I read most of Jeremy Black’s book but I borrowed it again from the library because I had only skimmed the last few chapters.   My “take away” is that the history of Italy even since 1861 (when the kingdom of Italy came into being under Victor Emmanual) has been just as complex as in the centuries before that.

It took a while for Italy as we know it today to come together, and it was a complex process.     The process is summarised here.    The concept of a united Italy was encouraged by the Risogimento – the movement for Italian unification that culminated in the establishment of the Kingdom of Italy in 1861.      It received support internationally, from people such as William Gladstone, William Wordsworth and Charles Dickens and even Lord Byron at an early stage.

After the failure of liberal and republican revolutions in 1848, leadership passed to Piedmont.    With French help, the Piedmontese defeated the Austrians in 1859 and united most of Italy under their rule by 1861.    The annexation of Venetia in 1866 and papal Rome in 1870 marked the final unification of Italy       Venetia became part of Italy in 1866 when the Prussians (with whom the Italians were in an alliance) defeated the Austrians at Sadowa in modern Czech and pressed on towards Vienna, resulting in the Austrians (who until then had still been ruling Venetia) surrendering it.   The Papal States were incorporated in 1870, when Napoleon III who had been offering protect to the papacy withdrew his troops (needed because of a looming conflict with Germany)  and the Italian forces moved into the resulting vacuum.

The decades ahead were just as complex – in line with the rest of Italian history!

Black also touches on the social and economic issues have also been important factors throughput the history of Italy.    Italy in the 19th century has been described as “economically backward”, often with very poor living conditions, although there were differences between the regions.    For example, unification led to a free entry of northern goods in the south, affecting employment levels. and a contributing factor behind large-scale emigration

On-line buying

There are certain things in our house that we now often buy on-line.    These include toner for the printer (so much cheaper than Officeworks) and wine.   Yes, there is a Dan Murphy nearby and we sometimes go there, but there’s a good choice on-line and it saves the effort and hassle of getting it home.    But in spite of the numerous emails from supermarkets, we haven’t taken to on-line grocery shopping.    I suppose the fact that we have three supermarkets within walking distance means we don’t feel the need for deliveries.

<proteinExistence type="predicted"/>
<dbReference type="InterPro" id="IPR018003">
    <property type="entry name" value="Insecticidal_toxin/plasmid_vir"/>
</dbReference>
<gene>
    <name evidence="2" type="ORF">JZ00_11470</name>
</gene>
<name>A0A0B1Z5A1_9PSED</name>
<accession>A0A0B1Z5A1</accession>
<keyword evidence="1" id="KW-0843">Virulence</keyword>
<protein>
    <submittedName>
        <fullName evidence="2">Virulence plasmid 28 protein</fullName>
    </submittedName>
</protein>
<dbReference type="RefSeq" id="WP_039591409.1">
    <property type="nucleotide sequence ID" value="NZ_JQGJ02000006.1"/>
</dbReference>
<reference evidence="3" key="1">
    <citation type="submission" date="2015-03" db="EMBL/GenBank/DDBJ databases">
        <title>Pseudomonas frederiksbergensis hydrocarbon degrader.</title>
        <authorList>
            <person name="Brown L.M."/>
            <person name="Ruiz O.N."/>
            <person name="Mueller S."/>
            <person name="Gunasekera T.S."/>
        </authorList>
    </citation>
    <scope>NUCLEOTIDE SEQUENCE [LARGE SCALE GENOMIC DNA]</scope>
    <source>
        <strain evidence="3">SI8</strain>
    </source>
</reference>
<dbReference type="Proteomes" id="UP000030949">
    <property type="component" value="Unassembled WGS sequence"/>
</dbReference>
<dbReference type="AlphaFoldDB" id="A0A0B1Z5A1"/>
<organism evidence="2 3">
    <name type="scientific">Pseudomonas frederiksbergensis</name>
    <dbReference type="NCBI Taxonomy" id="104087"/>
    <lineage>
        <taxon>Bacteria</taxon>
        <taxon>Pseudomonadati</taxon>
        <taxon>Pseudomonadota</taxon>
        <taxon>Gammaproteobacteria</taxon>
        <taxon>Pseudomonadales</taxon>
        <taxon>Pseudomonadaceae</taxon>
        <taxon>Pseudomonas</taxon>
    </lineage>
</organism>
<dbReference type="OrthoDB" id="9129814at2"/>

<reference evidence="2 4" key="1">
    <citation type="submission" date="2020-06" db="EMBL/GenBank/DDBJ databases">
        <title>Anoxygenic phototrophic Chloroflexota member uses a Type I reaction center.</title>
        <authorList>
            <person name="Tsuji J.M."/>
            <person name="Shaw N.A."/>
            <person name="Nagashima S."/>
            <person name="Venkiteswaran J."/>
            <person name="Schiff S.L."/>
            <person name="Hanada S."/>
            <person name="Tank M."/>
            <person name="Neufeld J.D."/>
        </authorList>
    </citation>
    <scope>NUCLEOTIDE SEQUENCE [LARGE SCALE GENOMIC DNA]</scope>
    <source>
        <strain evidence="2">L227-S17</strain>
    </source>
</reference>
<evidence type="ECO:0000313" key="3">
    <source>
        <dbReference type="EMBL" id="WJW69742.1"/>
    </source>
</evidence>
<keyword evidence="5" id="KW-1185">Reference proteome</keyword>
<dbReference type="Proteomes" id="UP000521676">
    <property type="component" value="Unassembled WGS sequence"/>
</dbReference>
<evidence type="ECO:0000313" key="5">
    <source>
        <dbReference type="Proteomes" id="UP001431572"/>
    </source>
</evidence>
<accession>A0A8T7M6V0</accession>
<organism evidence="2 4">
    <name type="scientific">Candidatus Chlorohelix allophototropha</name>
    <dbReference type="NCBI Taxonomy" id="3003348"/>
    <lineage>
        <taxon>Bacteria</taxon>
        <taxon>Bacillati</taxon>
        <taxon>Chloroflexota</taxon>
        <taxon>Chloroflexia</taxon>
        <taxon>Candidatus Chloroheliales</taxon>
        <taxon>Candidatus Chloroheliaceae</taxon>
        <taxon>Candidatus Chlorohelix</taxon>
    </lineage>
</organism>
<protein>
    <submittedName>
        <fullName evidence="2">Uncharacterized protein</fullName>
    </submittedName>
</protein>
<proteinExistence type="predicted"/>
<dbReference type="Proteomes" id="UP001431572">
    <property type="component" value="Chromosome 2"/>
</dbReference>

However, the time had come for a new remote for the TV.    I saw a generic universal control at K-mart, but before I bought it, I thought I ought to google these things to see if they work.    

The results were inconclusive at best, but I did come across a site that offered what it stated to be remotes compatible with our TV.     Better than trying to program a “universal” remote I thought, so I went ahead an ordered it on-line even though it cost more than the K-mart version.     There were a few complimentary testimonials supposedly from motels, so I thought that was a positive!

The results were good:  the item tuned out to all appearances to be identical to the original remote, even to the brand name on it (hence presumably genuine), it arrived (by post) surprisingly quickly – and, best of all, it worked perfectly first time!

The Jumbo Restaurant

Hong Kong’s Jumbo Restaurant is no more.    It was being moved but capsized and sunk.

I read that it was famed for its lavish banquet meals, with dishes such as roasted suckling pig, lobster and double-boiled bird’s nest, a Chinese delicacy.     But it was forced to close in 2020 due to the pandemic, and all staff were laid off.

We visited it in 2016.    Our misunderstanding was that we just wanted a simple meal and a drink, and this wasn’t the best place to have it.   But they were polite, and we “ticked” the Jumbo floating restaurant box!